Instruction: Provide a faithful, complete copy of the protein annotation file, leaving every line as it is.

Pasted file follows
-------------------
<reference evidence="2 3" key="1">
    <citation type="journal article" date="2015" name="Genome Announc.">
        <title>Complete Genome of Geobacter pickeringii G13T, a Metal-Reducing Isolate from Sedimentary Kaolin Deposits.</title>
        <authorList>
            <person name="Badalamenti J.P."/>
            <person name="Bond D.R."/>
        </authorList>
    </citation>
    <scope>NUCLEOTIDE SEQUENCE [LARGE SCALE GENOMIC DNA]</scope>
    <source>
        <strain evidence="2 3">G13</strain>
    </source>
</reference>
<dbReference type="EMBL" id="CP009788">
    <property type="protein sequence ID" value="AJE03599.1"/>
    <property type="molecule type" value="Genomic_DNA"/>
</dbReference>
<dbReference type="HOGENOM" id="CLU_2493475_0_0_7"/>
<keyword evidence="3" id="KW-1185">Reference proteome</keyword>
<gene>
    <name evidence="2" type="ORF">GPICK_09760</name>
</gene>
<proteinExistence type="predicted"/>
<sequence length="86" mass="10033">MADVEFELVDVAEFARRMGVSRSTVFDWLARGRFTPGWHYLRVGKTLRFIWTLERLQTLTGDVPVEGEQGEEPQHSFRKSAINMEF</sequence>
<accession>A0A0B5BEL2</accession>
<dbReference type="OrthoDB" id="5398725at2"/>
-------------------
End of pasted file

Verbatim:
<reference evidence="2 3" key="1">
    <citation type="journal article" date="2015" name="Genome Announc.">
        <title>Complete Genome of Geobacter pickeringii G13T, a Metal-Reducing Isolate from Sedimentary Kaolin Deposits.</title>
        <authorList>
            <person name="Badalamenti J.P."/>
            <person name="Bond D.R."/>
        </authorList>
    </citation>
    <scope>NUCLEOTIDE SEQUENCE [LARGE SCALE GENOMIC DNA]</scope>
    <source>
        <strain evidence="2 3">G13</strain>
    </source>
</reference>
<dbReference type="EMBL" id="CP009788">
    <property type="protein sequence ID" value="AJE03599.1"/>
    <property type="molecule type" value="Genomic_DNA"/>
</dbReference>
<dbReference type="HOGENOM" id="CLU_2493475_0_0_7"/>
<keyword evidence="3" id="KW-1185">Reference proteome</keyword>
<gene>
    <name evidence="2" type="ORF">GPICK_09760</name>
</gene>
<proteinExistence type="predicted"/>
<sequence length="86" mass="10033">MADVEFELVDVAEFARRMGVSRSTVFDWLARGRFTPGWHYLRVGKTLRFIWTLERLQTLTGDVPVEGEQGEEPQHSFRKSAINMEF</sequence>
<accession>A0A0B5BEL2</accession>
<dbReference type="OrthoDB" id="5398725at2"/>